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Barbados not new to Sputnik news


DAVID BRATHWAITE

Barbados not new to Sputnik news

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AS A PROUD BARBADIAN, my first reaction to the Sputnik news story about the Political Prostitutes Party (PPP) was embarrassment and curiosity. I wanted to know why a Russian government-backed newspaper would be interested in Barbados and how it got the story.

But on reading it, I was forced to conclude that the story was not a hit job, but a well-researched and well-sourced piece of journalism. They quoted and provided links to their sources so that you could see the original material for yourself. This is a practice I would like to see our own local online newspapers and other online news services adopt.

I went the further step of searching for previous stories about Barbados in Sputnik to see whether this was a one-off; but no, there are several stories about Barbados that are equally well-written and sourced.

Even the headline Swapping Erections For Elections: Prostitutes Dip Toes In Caribbean Politics is not merely sensational, though it could be seen that way. But objectively, it is also witty and humorous, and accurately captures the content of the story, not to mention the attention of readers. But, of course, as a Bajan, it still makes me cringe.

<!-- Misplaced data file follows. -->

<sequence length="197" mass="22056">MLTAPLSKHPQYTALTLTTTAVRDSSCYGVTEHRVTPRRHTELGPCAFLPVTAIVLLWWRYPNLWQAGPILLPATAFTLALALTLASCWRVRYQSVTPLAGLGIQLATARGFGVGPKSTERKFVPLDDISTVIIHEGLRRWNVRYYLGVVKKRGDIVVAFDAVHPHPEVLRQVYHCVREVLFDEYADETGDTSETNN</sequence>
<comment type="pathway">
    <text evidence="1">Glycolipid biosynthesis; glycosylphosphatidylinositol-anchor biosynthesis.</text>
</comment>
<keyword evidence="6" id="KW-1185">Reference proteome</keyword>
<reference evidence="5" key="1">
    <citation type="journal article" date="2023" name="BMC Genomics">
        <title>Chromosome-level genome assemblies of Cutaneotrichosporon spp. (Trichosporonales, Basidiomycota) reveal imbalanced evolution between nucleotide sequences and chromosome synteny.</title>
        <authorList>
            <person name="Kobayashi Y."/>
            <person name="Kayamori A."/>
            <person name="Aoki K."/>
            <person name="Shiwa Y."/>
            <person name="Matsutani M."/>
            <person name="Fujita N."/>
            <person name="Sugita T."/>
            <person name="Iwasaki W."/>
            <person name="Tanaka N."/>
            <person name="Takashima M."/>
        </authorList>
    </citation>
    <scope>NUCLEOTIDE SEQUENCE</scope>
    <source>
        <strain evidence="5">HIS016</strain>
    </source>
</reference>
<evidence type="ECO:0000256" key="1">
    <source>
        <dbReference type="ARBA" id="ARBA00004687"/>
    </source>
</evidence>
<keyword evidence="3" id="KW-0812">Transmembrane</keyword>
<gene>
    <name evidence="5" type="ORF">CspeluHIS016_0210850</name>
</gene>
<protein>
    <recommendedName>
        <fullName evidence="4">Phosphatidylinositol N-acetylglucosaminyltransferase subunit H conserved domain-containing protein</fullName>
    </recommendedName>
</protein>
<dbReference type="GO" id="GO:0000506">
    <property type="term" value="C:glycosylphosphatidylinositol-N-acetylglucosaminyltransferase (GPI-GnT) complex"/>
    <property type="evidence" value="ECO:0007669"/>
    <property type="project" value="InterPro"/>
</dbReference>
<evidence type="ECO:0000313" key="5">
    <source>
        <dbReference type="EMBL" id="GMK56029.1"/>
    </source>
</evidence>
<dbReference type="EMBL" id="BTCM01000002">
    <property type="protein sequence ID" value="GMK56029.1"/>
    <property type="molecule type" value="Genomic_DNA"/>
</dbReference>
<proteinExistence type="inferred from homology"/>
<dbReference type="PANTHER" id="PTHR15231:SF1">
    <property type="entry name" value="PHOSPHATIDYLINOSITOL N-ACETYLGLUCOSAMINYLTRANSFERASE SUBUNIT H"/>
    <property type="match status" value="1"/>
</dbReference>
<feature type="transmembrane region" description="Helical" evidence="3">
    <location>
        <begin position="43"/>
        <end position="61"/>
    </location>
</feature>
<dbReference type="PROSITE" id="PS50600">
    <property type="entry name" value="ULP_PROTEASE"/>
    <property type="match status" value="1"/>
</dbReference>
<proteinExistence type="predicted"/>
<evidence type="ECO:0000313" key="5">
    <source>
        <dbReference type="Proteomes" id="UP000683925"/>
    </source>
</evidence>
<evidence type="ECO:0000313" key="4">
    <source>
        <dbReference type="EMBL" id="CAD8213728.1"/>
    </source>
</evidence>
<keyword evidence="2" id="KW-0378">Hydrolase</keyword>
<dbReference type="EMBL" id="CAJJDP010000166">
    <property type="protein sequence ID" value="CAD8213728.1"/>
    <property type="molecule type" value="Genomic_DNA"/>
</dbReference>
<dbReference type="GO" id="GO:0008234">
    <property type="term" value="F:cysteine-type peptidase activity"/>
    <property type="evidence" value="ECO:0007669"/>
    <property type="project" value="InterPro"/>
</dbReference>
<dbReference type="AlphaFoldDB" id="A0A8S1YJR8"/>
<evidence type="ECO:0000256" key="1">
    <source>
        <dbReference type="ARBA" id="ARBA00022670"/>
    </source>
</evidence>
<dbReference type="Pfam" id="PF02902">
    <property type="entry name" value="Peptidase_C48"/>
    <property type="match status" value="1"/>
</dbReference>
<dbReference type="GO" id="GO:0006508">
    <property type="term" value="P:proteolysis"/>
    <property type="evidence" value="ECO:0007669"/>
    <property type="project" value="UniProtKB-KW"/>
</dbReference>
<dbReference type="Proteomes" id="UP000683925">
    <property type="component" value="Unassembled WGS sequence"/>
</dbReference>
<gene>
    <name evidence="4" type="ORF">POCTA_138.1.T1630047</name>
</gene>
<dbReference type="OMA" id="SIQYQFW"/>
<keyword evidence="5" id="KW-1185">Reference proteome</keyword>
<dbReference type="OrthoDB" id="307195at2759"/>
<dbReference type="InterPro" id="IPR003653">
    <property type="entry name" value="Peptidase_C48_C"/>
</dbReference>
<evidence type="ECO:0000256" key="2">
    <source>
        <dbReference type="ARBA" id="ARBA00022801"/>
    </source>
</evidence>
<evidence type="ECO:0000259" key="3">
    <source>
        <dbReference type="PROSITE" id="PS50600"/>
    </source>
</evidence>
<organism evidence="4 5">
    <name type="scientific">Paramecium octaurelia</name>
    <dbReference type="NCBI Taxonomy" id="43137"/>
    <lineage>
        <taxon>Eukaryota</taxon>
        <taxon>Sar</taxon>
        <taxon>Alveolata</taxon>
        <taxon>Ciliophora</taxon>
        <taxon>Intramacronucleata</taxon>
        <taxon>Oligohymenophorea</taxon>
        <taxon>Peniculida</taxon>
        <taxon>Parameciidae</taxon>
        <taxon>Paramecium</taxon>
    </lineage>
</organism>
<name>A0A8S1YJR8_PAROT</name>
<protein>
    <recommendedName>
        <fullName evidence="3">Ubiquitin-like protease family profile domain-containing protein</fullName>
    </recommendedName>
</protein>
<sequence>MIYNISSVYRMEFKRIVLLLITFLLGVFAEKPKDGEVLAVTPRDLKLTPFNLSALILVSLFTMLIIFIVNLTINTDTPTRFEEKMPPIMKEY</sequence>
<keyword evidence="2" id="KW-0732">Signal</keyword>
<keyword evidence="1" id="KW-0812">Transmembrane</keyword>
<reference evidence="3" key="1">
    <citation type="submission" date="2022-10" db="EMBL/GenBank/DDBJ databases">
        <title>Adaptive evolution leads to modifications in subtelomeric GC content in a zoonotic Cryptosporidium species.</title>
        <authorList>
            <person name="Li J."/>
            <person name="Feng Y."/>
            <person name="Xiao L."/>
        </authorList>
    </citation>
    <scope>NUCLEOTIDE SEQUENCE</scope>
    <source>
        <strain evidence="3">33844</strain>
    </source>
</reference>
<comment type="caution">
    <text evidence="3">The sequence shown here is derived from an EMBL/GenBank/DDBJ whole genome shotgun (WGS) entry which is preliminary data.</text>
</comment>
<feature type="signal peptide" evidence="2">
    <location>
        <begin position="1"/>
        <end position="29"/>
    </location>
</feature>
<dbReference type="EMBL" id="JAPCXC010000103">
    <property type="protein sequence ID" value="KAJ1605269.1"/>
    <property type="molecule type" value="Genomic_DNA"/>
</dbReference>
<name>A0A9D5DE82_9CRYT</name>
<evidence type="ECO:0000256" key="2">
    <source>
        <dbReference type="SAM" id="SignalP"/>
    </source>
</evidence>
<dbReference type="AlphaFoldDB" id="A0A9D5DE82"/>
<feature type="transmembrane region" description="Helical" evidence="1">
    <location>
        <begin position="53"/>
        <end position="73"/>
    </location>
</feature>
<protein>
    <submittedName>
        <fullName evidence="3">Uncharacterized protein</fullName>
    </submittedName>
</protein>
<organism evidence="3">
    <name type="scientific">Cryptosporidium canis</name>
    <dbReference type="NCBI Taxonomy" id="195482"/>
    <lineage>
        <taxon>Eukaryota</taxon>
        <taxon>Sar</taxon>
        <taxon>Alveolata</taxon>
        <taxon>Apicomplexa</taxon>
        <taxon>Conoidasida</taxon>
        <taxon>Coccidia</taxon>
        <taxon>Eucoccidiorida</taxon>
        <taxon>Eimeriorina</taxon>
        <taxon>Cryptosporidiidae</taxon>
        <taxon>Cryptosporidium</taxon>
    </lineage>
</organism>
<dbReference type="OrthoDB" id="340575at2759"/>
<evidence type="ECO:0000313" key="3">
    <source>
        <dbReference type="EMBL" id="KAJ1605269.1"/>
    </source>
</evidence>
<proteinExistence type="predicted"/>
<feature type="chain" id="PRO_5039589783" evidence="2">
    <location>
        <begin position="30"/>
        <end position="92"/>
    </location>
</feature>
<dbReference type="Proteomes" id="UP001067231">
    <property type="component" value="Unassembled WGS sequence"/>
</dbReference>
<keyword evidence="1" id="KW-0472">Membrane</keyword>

There is just one sentence in the whole piece that I could take issue with, mainly because the sources were out of date.

I came away with the impression that Sputnik’s journalism in this instance cannot be seriously faulted and any argument that the story was planted or a hit job simply cannot be sustained.

We must be aware that what happens in Barbados has serious implications, and that we are being monitored by the Russians, the Chinese, the Americans and just about every other world player. We are embedded in an interconnected world and cannot escape the consequences of our interconnectedness.

The Prime Minister cannot simply refuse to call elections and think because he is following the letter of the law, that it’s just a local thing. He cannot open the door to a political circus and think no one else is watching.

Tragically, the political sycophants have already started crying wolf, alleging that the story was planted by the opponents of the Government, as though it’s not the whole of Barbados that suffers from the body blows to its reputation. No one needs to plant anything; once it’s out there, it will be picked up.

I urge every Bajan to take a step back and objectively assess what’s going on and consider the nature of the world we live in today. We are at a crossroads as a nation, and if we keep getting it wrong, we can lose it all.

 

– DAVID BRATHWAITE

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